“Encouraging women in technology to provide other women with safe spaces to share their thoughts and experiences without judgment or repercussions is critical,” Vangala said.

Flexibility, including remote work

For Weitzman, flexibility means having the option to work remotely or in the office, and providing time for people to pick up their children or handle other family matters. Work-life balance can look like “having that ability to come in at nine, leave at three, and still be able to take care of the family,” Weitzman said.

“In many cases, women are willing to forgo a job advancement or a move knowing that they can be more flexible,” said Weitzman. “Personally, for me, I love the fact that I can be very involved with my kids, going to dance, going to baseball, all these fun things, while at the same time, I still have an awesome career.”

Women can sometimes be pigeonholed into roles involving ‘soft skills.’ Employers should be open to areas in which women might want to pursue work in ‘hard’ technical roles.

“They (women) shouldn’t just be placed in a project management role,” Vangala said, “but if they have the skills to develop software, train AI, etc., they should be encouraged and empowered to take roles that leverage them (their skills).”

The pandemic opened up more remote working opportunities, offering potential benefits for women in tech. Advocacy group WeAreTechWomen says that remote work can improve work-life balance, reduce the stress of a commute and may help companies retain and attract talent. While every employee’s preference is different, offering the option for remote work is another good way to promote flexibility.

Support for women of color

Women of color may face bias from two intersections: their gender and their race. Equal pay is important here, too, Vangala pointed out. So is representation that lets current and prospective women of color in tech know they are not alone.

“Women of color should be regularly shown that they are represented in technology and their individual workplaces. I like to think about this from the perspective of students today who are looking to enter the technology industry in the next few years,” Vangala said. “If these female students don’t see women of color represented in the workforces they are hoping to enter, they are less likely to pursue careers there.”

Nash pointed out that “Transparent reporting on diversity metrics and holding leadership accountable for making progress” are important components to helping women of color succeed in achieving C-suite and corporate board positions in tech.

“Affinity groups and networks within organizations can provide a community and support system internally and create a sense of belonging that empowers women to create change from within,” Nash said.

That change needs to come from leadership as well. “Having leadership present to connect with employees helps boost representation for women of color in safe spaces,” Nash said. “It creates a culture where leaders can advocate for decision-making roles and committees that influence hiring, promotions and project assignments.”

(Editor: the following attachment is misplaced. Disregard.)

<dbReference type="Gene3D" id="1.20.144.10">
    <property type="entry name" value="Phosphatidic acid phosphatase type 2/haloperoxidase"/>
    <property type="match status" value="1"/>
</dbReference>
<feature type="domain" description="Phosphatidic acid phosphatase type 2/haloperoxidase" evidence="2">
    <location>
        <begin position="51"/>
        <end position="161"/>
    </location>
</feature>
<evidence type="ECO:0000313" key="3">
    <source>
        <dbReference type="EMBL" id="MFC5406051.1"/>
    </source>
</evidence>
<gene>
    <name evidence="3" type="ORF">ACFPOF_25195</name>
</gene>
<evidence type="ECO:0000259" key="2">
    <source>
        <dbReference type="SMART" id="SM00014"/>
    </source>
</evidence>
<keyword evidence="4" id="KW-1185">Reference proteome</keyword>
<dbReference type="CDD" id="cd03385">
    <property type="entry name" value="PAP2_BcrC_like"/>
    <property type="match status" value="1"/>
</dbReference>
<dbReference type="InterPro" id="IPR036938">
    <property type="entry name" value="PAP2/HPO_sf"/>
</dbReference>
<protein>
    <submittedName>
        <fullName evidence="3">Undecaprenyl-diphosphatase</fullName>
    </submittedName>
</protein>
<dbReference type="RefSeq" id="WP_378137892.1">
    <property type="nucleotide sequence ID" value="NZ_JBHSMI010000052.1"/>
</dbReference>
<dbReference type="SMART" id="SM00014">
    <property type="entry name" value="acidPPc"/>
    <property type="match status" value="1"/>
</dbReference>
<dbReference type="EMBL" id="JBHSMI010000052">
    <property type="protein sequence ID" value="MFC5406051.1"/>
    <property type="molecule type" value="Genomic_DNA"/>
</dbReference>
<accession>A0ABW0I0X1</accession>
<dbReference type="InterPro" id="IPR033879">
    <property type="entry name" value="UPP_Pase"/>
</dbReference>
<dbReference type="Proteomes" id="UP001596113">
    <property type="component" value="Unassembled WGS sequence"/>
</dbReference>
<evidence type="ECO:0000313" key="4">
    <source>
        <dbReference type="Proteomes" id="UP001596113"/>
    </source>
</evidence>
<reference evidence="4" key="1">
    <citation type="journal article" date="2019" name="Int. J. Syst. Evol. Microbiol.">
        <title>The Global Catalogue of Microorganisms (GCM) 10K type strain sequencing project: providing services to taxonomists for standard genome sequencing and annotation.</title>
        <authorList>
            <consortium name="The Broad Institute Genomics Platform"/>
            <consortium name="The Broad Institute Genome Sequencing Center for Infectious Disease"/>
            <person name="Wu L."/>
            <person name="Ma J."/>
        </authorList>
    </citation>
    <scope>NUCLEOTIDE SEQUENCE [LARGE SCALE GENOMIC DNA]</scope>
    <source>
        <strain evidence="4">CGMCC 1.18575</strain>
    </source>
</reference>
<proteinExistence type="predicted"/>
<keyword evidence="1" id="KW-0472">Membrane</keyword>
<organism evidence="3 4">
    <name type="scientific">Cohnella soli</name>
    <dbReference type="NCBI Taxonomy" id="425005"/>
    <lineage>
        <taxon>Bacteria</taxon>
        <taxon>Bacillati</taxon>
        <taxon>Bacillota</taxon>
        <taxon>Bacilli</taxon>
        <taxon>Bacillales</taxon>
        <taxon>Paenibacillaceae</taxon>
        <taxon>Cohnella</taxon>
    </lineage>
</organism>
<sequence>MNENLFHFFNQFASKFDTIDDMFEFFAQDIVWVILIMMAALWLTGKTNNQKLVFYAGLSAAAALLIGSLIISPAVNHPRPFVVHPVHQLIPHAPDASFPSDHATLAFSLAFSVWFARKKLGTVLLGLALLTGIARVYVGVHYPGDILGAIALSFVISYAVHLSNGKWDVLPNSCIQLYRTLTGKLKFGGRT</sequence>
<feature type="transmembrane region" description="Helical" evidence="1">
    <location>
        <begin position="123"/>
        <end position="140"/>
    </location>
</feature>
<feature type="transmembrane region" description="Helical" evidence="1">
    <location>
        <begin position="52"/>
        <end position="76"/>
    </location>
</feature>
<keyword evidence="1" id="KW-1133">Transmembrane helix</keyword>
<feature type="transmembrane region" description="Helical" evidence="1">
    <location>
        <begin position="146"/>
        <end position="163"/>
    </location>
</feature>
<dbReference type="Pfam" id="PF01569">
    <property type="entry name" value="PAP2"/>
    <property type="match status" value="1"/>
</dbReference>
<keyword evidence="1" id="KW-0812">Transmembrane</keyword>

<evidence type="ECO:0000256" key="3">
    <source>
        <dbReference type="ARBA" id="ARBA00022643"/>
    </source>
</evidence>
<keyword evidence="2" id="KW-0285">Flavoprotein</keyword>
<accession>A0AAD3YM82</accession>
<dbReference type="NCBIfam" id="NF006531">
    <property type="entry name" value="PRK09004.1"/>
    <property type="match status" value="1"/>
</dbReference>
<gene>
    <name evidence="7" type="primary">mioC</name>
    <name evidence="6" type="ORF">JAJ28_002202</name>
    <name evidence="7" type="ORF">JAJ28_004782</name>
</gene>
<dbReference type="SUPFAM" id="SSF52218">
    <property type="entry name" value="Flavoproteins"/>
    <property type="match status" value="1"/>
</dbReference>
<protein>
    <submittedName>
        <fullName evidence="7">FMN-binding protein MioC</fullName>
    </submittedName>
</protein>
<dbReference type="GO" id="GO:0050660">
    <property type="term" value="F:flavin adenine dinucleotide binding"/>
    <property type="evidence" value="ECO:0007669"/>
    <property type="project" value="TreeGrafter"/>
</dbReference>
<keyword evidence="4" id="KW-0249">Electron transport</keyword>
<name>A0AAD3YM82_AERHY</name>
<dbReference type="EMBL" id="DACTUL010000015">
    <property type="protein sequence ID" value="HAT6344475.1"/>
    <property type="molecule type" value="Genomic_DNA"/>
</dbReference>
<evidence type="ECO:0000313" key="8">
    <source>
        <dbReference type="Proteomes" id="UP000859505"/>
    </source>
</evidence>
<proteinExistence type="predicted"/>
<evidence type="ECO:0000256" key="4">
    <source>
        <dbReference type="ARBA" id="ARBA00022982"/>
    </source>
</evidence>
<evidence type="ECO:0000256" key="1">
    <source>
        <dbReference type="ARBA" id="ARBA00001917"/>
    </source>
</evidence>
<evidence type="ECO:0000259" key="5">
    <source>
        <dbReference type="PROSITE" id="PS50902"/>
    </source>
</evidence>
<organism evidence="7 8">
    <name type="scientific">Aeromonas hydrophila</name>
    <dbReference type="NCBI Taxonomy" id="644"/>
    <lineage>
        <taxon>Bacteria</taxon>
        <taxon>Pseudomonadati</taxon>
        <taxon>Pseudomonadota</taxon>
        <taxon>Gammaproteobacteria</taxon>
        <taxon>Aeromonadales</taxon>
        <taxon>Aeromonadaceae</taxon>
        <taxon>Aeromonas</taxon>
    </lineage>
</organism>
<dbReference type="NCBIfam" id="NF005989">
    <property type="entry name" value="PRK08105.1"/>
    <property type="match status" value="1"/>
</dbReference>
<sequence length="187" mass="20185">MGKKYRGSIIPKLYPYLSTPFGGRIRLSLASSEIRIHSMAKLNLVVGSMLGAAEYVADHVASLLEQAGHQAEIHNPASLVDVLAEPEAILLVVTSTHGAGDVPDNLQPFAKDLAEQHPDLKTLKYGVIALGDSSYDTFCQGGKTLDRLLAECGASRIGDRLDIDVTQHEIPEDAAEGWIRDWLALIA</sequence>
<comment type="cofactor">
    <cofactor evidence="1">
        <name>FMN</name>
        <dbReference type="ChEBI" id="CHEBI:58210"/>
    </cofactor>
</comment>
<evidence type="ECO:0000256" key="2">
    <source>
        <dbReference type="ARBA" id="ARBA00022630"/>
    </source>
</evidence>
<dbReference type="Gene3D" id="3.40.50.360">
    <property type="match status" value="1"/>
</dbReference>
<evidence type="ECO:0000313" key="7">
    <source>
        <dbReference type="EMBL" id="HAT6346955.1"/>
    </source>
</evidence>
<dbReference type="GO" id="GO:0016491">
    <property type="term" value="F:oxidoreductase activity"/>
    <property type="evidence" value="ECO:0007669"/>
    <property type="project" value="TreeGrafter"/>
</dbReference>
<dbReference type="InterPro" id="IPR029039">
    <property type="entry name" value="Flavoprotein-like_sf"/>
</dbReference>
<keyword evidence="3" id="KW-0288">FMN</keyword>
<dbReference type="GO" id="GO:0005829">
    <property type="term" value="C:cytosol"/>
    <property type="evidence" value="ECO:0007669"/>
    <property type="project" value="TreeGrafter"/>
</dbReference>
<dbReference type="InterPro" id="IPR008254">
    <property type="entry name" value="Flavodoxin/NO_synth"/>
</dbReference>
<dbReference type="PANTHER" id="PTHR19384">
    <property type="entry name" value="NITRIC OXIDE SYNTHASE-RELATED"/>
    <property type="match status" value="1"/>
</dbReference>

The importance of networking

As well as providing pay and career advance structures that promote equality, it’s important for organizations to encourage ways for women to network with each other and with others.

“When a woman walks into a networking event, conference or symposium to try and gain new skills and connections, this should not feel like an isolating experience,” said Nash. “That’s why conferences, panels and leadership forums should actively cater to women’s dynamic needs and interests, amplifying their voices and creating representation.”

Weitzman explained that Robert Half has a women’s group that hosts events and meets monthly to talk about topics affecting women in the workplace today.

Events like these can give women opportunities to gain more visibility in their organizations and greater opportunities for advancement.

“In technology, women are often paired with other women that work in their same department or even (the) same team,” Vangala said. “While this can be beneficial in a number of ways, it can also be somewhat limiting for women looking to advance their careers. Broadening peer-to-peer networking outside of one’s immediate work environment or team can help to develop an individual into a more well-rounded worker that can have multiple perspectives.”

Economic benefits of gender equity

One way gender equity benefits organizations is through promoting economic growth. In 2015, McKinsey found global gender inequality reduces global gross domestic product by about $12 trillion, with some countries facing a 35% loss. Gender equity opens organizations up to a wider pool of talented individuals and provides more diverse perspectives that could be useful in making products more practical for customers.

“Valuing gender equity and diversity within the tech sector not only equips companies with a strategic edge in attracting top talent but also fosters the development of more inclusive and equitable technological solutions,” said Vangala.